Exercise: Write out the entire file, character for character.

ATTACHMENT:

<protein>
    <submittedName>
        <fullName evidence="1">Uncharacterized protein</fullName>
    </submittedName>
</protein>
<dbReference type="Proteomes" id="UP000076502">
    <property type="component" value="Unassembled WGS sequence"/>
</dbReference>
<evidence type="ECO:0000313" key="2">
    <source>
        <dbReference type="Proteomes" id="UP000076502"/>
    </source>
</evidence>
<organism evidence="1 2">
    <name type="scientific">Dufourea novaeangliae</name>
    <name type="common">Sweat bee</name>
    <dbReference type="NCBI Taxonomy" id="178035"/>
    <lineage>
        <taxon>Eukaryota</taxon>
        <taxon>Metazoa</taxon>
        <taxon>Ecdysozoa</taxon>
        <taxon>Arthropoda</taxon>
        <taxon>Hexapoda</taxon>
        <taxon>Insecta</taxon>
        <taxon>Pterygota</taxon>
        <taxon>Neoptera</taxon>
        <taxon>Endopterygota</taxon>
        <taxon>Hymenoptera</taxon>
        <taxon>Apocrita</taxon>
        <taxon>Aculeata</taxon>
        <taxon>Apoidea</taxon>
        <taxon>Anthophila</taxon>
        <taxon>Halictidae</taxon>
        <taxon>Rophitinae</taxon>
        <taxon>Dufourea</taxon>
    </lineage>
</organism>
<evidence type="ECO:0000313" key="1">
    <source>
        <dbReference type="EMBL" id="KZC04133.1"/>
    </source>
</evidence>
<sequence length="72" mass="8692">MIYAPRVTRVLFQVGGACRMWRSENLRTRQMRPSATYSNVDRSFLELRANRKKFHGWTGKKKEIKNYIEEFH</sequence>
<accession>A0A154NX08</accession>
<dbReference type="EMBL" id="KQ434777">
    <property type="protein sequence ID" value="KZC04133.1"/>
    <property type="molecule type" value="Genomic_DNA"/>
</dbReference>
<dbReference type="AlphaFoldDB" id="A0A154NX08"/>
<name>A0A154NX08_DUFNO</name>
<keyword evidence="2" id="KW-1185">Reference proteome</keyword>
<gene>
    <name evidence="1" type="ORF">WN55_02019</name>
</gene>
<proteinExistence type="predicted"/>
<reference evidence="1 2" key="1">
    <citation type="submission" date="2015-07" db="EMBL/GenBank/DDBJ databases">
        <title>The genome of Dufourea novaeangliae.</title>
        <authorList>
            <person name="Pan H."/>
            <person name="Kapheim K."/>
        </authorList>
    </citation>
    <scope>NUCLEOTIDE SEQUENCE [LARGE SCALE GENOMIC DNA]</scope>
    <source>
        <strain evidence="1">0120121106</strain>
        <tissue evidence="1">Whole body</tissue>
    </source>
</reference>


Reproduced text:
<protein>
    <submittedName>
        <fullName evidence="1">Uncharacterized protein</fullName>
    </submittedName>
</protein>
<dbReference type="Proteomes" id="UP000076502">
    <property type="component" value="Unassembled WGS sequence"/>
</dbReference>
<evidence type="ECO:0000313" key="2">
    <source>
        <dbReference type="Proteomes" id="UP000076502"/>
    </source>
</evidence>
<organism evidence="1 2">
    <name type="scientific">Dufourea novaeangliae</name>
    <name type="common">Sweat bee</name>
    <dbReference type="NCBI Taxonomy" id="178035"/>
    <lineage>
        <taxon>Eukaryota</taxon>
        <taxon>Metazoa</taxon>
        <taxon>Ecdysozoa</taxon>
        <taxon>Arthropoda</taxon>
        <taxon>Hexapoda</taxon>
        <taxon>Insecta</taxon>
        <taxon>Pterygota</taxon>
        <taxon>Neoptera</taxon>
        <taxon>Endopterygota</taxon>
        <taxon>Hymenoptera</taxon>
        <taxon>Apocrita</taxon>
        <taxon>Aculeata</taxon>
        <taxon>Apoidea</taxon>
        <taxon>Anthophila</taxon>
        <taxon>Halictidae</taxon>
        <taxon>Rophitinae</taxon>
        <taxon>Dufourea</taxon>
    </lineage>
</organism>
<evidence type="ECO:0000313" key="1">
    <source>
        <dbReference type="EMBL" id="KZC04133.1"/>
    </source>
</evidence>
<sequence length="72" mass="8692">MIYAPRVTRVLFQVGGACRMWRSENLRTRQMRPSATYSNVDRSFLELRANRKKFHGWTGKKKEIKNYIEEFH</sequence>
<accession>A0A154NX08</accession>
<dbReference type="EMBL" id="KQ434777">
    <property type="protein sequence ID" value="KZC04133.1"/>
    <property type="molecule type" value="Genomic_DNA"/>
</dbReference>
<dbReference type="AlphaFoldDB" id="A0A154NX08"/>
<name>A0A154NX08_DUFNO</name>
<keyword evidence="2" id="KW-1185">Reference proteome</keyword>
<gene>
    <name evidence="1" type="ORF">WN55_02019</name>
</gene>
<proteinExistence type="predicted"/>
<reference evidence="1 2" key="1">
    <citation type="submission" date="2015-07" db="EMBL/GenBank/DDBJ databases">
        <title>The genome of Dufourea novaeangliae.</title>
        <authorList>
            <person name="Pan H."/>
            <person name="Kapheim K."/>
        </authorList>
    </citation>
    <scope>NUCLEOTIDE SEQUENCE [LARGE SCALE GENOMIC DNA]</scope>
    <source>
        <strain evidence="1">0120121106</strain>
        <tissue evidence="1">Whole body</tissue>
    </source>
</reference>